If you’re under suspicion or being charged with a crime, you might be wondering where your trial might take place. Federal and state court jurisdictions usually have some overlap, so which one will try your case?
Knowing whether you’ll be charged and tried at the state level or federal level is important because the procedures and rules are different for each. The confusing part is that so many of the laws overlap—in other words, many activities are considered crimes at both the federal and state levels. You might not know which court will try your case until you are officially charged, but here are some important things to know about how the state and federal courts tend to interact.
IT WILL PROBABLY BE ONE OR THE OTHER—NOT BOTH
If your alleged crime violates both state and federal laws, the good news is you will probably not be tried in both venues. It will likely be either a federal case or a state case, not both. The exception might be if there is sufficient reason to charge you with different crimes under federal and state law, but this is rarely the case. Typically, you’ll only be prosecuted by one government or the other.
THE FEDERAL TYPICALLY DEFERS TO THE STATE
In many cases, if you’ve violated both federal and state law, the federal government will defer to the state to charge and try your case, especially if the alleged crime remained within state boundaries. For example, many states have laws regulating drugs and controlled substances that are similar to federal laws. If your alleged crime relates to these drug violations and took place completely within the state, given the choice between a state and federal trial, you’re more likely to be tried at the state level.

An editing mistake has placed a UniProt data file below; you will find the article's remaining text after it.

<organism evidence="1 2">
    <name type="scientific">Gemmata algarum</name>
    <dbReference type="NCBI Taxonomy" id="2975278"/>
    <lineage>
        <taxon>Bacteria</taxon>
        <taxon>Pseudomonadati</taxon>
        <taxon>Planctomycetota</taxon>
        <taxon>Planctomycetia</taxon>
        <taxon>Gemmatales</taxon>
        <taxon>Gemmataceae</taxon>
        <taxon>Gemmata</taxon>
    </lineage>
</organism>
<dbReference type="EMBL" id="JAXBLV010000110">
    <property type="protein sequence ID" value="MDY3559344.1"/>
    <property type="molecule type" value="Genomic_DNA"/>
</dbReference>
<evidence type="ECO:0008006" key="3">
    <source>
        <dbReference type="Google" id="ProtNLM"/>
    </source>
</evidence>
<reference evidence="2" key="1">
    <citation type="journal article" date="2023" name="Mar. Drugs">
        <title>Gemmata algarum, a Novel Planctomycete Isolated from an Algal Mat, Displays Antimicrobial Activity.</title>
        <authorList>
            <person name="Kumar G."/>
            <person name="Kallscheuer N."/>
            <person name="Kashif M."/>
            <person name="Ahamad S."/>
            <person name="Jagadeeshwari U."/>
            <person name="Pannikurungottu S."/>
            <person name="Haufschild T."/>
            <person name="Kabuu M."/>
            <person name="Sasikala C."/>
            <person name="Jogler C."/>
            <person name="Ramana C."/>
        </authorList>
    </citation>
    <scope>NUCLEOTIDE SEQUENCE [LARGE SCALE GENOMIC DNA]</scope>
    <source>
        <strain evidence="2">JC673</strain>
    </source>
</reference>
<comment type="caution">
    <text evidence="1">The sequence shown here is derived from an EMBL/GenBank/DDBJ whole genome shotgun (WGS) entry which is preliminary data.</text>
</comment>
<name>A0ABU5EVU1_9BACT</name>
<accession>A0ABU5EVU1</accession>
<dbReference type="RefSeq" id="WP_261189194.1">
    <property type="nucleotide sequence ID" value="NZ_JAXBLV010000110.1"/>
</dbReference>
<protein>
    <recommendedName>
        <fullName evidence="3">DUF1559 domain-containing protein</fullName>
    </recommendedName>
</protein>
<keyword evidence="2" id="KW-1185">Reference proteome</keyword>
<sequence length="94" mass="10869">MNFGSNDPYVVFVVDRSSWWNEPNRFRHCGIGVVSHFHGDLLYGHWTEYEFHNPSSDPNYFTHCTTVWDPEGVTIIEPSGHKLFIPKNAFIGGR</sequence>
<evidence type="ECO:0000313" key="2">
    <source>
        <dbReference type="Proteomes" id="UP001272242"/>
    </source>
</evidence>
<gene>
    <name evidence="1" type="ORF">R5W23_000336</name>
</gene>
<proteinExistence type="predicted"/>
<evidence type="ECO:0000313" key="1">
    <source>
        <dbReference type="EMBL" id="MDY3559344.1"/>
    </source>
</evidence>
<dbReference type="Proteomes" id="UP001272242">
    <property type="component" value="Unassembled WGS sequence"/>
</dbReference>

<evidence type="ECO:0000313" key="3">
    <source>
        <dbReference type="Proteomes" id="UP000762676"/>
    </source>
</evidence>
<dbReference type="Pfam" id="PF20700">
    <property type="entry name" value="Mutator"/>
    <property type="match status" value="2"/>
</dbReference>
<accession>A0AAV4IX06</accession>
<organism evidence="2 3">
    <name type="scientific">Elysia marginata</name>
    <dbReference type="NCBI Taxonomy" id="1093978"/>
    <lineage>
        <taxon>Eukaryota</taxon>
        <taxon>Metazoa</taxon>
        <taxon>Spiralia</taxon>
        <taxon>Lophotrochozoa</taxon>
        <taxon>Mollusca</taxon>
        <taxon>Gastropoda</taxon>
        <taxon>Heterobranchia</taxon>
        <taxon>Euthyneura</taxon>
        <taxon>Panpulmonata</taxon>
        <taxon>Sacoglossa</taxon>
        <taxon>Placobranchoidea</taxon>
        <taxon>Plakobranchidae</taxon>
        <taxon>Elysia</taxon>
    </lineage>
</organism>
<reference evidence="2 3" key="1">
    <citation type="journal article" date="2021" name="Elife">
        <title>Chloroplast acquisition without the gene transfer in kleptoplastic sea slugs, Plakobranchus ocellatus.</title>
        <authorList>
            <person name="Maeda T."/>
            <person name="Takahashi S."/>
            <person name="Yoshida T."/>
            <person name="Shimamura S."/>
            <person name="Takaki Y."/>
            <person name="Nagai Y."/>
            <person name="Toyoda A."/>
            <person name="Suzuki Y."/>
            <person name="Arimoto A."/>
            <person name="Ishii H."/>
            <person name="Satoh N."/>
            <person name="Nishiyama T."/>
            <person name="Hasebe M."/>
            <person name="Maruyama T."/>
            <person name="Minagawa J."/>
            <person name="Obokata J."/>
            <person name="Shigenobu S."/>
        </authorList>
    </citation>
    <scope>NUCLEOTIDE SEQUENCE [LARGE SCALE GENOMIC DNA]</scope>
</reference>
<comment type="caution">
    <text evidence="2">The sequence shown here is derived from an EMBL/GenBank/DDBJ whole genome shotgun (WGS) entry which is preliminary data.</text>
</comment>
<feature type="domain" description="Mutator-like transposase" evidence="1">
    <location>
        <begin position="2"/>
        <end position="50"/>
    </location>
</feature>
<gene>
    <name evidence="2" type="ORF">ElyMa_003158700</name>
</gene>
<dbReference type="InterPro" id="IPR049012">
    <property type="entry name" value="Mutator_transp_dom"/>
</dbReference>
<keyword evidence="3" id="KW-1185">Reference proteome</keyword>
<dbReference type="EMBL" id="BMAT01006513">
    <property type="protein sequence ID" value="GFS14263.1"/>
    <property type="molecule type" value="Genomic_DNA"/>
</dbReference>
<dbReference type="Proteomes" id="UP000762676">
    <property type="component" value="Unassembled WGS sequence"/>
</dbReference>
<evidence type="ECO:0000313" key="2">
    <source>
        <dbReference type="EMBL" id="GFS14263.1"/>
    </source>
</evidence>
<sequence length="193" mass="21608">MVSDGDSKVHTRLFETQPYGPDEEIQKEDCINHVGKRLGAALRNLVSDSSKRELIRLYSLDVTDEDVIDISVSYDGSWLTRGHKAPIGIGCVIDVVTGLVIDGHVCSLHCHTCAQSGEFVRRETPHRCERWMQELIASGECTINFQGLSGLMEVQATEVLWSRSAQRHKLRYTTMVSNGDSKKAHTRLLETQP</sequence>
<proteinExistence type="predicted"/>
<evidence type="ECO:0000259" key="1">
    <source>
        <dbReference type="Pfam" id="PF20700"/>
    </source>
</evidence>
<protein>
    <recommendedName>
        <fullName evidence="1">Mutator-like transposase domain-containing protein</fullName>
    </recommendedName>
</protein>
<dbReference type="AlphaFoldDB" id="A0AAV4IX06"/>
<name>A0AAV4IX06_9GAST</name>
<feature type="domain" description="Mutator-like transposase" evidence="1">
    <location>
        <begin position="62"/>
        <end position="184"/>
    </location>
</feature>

WHEN DOES THE FEDERAL GOVERNMENT TAKE PRECEDENCE?
Of course, there are times when the federal government takes precedence over the state when it comes to charging you with a crime. These are typically instances in which the crime crosses state lines, occurs on federal land, violates national security or is a crime directly against the federal government. For example, if you’re accused of robbing a bank that is insured by federal funds, you’re likely to be tried in federal court, not by the state in which the alleged robbery occurred. Likewise, if you are charged with Internet fraud or wire fraud, chances are those transactions crossed state lines and would be considered federal crimes. Of course, income tax evasion is always a federal crime, as is any act of terrorism.
Having a good idea whether your case might be tried at the federal or state level will help you prepare an effective defense. If you’re being charged with a federal crime, for example, it’s important to hire a defense attorney with specific experience in the federal court system in order to give you the greatest advantage in defending your innocence. To learn more about the differences between federal and state courts, and which one might try your case, contact the Federal Criminal Law Center today.